Questions to Ask When Pairing Characters

Let’s be honest, even when the main plot of a story isn’t romance, it still will often be included as a subplot to the story. Similar to the questions you’d ask when world building or developing individual characters, asking certain things of your character pairings is a good way to further develop your couples and make them realistic and believable to the reader. These are the types of questions that can be helpful to figure out how good a match your characters are. Of course, not all these questions need to be answered in the story itself, but it’s good information to have in order to better understand your characters. 


Questions to ask about your character pairings:

What do they like about each other?
What do they not like about each other?

How did they meet?

How long have they known one another?

How open are they about their love?

Is their attraction superficial or very deep?

What do they share in common?

Who initiated the relationship?

How do other characters view their relationship?

How much does their relationship affect he story?

Are they casual or serious in their relationship? 

Are they happy in their relationship?

How much time do they spend together? 

Character First Impressions

Apart from our villains, we want our characters to be well-liked by our readers. Every writer wants to believe that at least one of their characters will become a fan favorite. And there are ways of achieving this, but not all the different pointers have to be used all at once. Some of them can just be food for thought.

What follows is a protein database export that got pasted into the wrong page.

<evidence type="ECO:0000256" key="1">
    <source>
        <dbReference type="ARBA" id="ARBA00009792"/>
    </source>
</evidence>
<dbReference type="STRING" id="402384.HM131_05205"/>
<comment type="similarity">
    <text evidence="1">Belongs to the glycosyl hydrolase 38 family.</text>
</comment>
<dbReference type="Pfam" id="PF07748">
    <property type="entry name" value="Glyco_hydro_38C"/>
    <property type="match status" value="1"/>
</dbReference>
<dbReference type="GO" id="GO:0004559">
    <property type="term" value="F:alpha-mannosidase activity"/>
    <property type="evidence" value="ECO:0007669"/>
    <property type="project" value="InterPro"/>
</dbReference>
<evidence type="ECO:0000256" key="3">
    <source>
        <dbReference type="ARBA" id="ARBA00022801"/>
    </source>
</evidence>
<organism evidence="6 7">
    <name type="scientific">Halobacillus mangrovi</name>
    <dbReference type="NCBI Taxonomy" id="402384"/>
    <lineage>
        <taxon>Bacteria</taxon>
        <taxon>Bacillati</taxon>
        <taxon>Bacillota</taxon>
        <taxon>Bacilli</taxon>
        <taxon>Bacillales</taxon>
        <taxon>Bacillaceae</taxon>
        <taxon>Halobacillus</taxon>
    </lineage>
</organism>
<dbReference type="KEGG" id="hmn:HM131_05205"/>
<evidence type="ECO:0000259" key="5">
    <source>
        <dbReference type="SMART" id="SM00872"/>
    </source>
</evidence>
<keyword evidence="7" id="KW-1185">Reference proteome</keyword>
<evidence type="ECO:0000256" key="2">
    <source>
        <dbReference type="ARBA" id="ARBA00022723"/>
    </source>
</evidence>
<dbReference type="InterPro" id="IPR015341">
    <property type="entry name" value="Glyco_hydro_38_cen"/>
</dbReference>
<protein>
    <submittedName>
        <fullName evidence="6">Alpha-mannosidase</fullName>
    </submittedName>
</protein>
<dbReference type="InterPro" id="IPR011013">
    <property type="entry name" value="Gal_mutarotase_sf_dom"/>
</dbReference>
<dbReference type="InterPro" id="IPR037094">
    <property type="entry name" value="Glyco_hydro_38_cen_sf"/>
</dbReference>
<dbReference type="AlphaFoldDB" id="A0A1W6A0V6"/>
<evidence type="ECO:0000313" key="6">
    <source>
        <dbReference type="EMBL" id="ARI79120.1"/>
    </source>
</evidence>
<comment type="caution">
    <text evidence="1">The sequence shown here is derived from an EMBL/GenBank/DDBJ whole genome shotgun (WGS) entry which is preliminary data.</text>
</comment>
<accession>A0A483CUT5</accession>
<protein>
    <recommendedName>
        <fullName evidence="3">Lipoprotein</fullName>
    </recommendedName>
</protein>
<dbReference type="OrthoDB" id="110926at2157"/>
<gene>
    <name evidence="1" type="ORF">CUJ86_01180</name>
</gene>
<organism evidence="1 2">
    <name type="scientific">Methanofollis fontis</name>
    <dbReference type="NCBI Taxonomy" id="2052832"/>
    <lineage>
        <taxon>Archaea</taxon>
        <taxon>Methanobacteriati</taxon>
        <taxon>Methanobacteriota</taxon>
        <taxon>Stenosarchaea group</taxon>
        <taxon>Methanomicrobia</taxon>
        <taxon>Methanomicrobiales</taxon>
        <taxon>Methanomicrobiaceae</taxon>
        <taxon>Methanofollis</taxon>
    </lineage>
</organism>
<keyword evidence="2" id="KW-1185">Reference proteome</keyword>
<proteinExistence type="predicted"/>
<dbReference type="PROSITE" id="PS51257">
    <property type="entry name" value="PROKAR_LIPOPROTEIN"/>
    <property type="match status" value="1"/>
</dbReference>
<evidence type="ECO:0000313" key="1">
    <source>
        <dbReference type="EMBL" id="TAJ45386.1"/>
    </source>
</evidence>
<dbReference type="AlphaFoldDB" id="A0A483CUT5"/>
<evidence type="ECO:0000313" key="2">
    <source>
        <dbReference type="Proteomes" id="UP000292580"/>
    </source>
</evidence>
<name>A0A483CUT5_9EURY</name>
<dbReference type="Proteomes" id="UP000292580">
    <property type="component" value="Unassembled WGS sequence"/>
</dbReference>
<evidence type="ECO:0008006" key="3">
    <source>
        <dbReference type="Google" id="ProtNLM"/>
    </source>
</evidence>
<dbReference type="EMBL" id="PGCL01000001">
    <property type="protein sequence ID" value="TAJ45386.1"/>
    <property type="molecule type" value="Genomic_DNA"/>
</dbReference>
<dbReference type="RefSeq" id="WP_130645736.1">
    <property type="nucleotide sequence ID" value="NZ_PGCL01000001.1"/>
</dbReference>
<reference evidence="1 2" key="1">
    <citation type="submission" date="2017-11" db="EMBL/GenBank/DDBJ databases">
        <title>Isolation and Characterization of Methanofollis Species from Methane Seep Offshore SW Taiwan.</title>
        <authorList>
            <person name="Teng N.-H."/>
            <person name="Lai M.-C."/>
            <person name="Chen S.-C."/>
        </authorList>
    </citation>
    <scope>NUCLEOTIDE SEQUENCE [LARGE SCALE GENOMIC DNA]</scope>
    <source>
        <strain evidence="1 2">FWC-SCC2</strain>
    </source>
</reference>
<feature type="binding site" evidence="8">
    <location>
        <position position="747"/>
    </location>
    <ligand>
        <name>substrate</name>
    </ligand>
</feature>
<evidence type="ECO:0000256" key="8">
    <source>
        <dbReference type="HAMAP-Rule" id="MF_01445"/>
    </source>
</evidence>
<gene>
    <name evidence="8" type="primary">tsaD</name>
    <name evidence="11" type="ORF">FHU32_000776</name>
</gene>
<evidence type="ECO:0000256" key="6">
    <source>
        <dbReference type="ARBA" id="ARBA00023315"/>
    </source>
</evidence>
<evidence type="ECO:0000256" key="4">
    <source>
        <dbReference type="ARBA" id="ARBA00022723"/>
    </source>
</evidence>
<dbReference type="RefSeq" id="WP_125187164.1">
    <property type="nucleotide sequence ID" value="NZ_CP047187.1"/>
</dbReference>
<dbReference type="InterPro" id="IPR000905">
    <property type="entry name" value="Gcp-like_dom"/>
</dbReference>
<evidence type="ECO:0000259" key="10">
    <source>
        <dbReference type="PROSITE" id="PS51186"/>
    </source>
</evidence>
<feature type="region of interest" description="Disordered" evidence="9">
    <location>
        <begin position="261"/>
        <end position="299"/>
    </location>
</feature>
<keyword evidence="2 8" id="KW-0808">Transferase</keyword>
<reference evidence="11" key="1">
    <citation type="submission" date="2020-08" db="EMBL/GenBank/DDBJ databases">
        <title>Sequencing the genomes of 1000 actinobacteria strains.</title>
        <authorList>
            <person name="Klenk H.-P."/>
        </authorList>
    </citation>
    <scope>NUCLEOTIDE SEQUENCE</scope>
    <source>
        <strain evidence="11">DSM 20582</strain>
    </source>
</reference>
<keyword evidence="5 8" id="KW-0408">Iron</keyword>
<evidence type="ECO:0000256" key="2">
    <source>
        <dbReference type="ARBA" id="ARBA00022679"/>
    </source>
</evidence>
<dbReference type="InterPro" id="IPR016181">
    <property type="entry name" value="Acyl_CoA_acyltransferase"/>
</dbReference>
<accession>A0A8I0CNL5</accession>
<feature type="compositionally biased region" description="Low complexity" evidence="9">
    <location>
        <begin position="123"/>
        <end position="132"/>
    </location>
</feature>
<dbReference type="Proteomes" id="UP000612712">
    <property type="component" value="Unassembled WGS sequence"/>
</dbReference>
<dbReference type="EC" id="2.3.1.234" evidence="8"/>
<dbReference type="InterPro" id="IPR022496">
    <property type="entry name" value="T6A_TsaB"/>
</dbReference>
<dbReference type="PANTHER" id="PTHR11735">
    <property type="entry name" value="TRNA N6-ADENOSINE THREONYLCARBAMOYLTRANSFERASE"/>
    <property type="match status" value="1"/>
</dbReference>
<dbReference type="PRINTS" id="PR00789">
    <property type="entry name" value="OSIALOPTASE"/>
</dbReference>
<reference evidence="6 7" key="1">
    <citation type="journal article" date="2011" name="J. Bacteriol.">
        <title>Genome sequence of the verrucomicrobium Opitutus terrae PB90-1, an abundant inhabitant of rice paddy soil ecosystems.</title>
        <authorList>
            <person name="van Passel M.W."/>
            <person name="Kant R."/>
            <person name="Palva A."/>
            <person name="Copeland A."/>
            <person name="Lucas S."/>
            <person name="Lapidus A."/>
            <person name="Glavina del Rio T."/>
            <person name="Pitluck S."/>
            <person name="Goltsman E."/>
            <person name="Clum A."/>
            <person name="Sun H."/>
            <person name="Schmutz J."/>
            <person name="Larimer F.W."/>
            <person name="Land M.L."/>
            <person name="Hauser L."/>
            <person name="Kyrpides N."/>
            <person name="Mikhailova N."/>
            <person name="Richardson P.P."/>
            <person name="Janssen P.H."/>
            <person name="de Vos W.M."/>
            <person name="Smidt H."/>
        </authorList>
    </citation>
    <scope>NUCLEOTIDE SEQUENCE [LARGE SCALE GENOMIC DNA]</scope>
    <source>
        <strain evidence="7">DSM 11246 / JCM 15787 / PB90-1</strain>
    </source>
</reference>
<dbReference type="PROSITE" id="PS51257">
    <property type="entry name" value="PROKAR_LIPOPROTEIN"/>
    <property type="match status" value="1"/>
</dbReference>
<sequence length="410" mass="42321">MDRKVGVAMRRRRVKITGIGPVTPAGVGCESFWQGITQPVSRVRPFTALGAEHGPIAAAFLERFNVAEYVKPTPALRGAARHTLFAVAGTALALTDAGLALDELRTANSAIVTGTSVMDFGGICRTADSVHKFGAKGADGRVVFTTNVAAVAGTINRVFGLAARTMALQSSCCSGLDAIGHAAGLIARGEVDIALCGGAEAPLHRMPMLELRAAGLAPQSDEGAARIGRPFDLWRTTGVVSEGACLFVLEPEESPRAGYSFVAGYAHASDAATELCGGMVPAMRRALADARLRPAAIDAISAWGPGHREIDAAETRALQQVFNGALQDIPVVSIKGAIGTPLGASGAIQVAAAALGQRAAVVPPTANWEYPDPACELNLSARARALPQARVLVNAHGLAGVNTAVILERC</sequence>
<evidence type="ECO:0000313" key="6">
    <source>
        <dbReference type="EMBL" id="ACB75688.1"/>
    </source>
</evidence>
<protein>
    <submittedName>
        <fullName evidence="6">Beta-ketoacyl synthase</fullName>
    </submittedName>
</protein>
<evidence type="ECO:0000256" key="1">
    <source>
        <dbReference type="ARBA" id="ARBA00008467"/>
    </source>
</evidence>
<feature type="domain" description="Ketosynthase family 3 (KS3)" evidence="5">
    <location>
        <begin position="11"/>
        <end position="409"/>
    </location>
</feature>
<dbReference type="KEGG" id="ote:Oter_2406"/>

Show Don’t Tell

A staple of writing, it’s all about the action. Rather than saying, “she is so cool,” show us why this character is so cool. The first impression of a character lasts a lot longer when it is shown through action rather than told through words. 


Establish Empathy or Sympathy

Giving your reader a reason to relate to a character is the fastest way to make a good first impression. People are drawn to characters that reflect themselves, therefore by writing characters that illicit empathy or sympathy from a reader is the best way to create a bond between your reader and your characters. 


Impress the Reader

People are easily impressed by those who are smart, strong, funny, or creative. So if your character has such traits lie creativity, wit, charisma, or proficiency in a certain area of skills, then don’t be afraid to show them off. 


Save the Cat